There are a lot of reasons why cars like the Austin-Healey Bugeye Sprite make an excellent project car. Chief among these is that their simple engineering and construction methods make them a prime candidate to tackle in a home workshop. If the buyer felt inclined, they could strip the vehicle back to a bare frame and do a thorough job of it. They wouldn’t require any special tools beyond spanners, screwdrivers, and pliers. Because they are so small, they also don’t need miles of workshop space during the restoration process. When you add the ready availability and affordability of parts, that has to make this an attractive proposition for anyone considering their first project build.


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  1. bobhess bobhess Member

    There’s rust to be fixed but it looks to be minor. With all the basic pieces in place you have a good starting place in restoring this car as you drive it. One note: Our radical 948 race engines put out 100 hp. You can build a good 60 to 70 hp dependable street engine and have a car you can go anywhere with. Converting to a 1275 engine is another way to get power but if this engine is in good condition might as well play with it.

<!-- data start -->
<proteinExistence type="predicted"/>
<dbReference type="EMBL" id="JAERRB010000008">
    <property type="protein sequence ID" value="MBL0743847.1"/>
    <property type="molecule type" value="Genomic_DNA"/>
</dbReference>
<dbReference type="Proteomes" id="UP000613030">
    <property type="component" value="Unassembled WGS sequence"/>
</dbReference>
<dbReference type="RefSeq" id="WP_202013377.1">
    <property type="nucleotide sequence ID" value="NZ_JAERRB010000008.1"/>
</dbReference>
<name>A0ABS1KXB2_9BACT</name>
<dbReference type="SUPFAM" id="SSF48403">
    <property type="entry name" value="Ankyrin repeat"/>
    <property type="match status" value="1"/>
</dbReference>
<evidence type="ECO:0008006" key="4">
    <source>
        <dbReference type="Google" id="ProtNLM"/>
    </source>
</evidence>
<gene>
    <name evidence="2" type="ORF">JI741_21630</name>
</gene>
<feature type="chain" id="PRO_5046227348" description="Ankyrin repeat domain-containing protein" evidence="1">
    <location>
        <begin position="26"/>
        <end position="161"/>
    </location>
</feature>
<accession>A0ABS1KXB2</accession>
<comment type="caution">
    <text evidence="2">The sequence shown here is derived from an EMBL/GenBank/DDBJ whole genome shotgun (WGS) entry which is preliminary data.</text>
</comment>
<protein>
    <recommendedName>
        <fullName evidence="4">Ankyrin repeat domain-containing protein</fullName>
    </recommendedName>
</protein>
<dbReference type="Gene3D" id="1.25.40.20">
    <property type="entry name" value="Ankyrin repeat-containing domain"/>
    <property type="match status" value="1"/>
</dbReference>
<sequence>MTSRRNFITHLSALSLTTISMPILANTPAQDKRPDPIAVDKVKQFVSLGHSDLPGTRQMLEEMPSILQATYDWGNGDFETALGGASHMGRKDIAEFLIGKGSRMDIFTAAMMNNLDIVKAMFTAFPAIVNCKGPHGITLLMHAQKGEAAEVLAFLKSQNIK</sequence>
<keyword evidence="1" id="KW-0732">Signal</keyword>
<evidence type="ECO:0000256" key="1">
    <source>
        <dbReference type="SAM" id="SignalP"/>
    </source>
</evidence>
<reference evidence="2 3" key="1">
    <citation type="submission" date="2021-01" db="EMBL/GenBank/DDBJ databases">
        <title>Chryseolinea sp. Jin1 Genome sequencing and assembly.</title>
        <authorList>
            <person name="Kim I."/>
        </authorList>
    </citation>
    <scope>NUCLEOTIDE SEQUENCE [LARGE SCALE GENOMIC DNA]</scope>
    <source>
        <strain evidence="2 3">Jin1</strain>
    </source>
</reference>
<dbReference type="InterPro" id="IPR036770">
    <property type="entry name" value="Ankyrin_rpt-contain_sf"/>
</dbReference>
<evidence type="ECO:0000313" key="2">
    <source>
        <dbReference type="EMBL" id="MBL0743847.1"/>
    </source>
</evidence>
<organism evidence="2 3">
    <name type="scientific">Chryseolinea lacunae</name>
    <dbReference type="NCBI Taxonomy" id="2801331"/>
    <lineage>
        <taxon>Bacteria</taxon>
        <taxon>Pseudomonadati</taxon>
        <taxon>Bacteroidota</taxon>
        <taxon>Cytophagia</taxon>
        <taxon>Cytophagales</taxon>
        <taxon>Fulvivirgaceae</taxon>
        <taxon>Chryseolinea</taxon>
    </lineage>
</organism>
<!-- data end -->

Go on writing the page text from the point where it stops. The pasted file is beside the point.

Like 12
  2. Terrry

    Who cares if you measure its quarter mile times with a sun dial? It’s a Sprite! If it doesn’t go for over 10k it’s also a steal.

    Like 11
  3. 86_Vette_Convertible

    Back in 1968 I had a classmate that owned one of these. It was a fun little car to ride in and was my first experience with a clamshell hood, something I’d not seen before. The most impressive one I had a chance to see IIRC had a Ford 289 transplanted under the hood. Never got a chance to ride in it but it sounded and looked very impressive.

    Like 5
  4. Little_Cars Little_Cars Member

    Yesterday, I put 90 miles on this car’s younger brother, a 1974 Midget. The exhaust note can sound pretty impressive when you convert to a straight pipe from manifold to muffler, then add a Harley Davidson resonator at the end. A sweet and powerful sound, especially when upshifting.

    Like 3
  5. Scuderia

    I had a first year sprite a number of years back. A number of items are unique to the ’58. Windshield snaps, soft side curtains, bonnet bracing etc. Great handling little car but it is a little car with no power or brakes to speak of.

    Like 3
  6. Flybywire

    Bought a 1960 Bugeye Sprite in 1968 for $200.

    As an aside, sellers should reference Hemmings values and assess the value of their vehicle based on condition because all too often, they are way overpriced.

    Like 2
  7. Billy Houck

    Whenever I see a Bug Eye, This song comes to mind:

    Like 1
    • Scuderia

      3.3??? more like 13.3 downhill with a tailwind :) Never heard that song, pretty funny.

  8. bobhess bobhess Member

    Scuderia…. disc brakes on the front makes all the difference. Spent 20 years racing a Bugeye with discs up front and the drums in the rear. Switched to discs on the rear of one of our cars and and the difference was noticeable but not earth shaking. The later model spindles and caliper brakes will give you everything you need for brakes.

    Like 3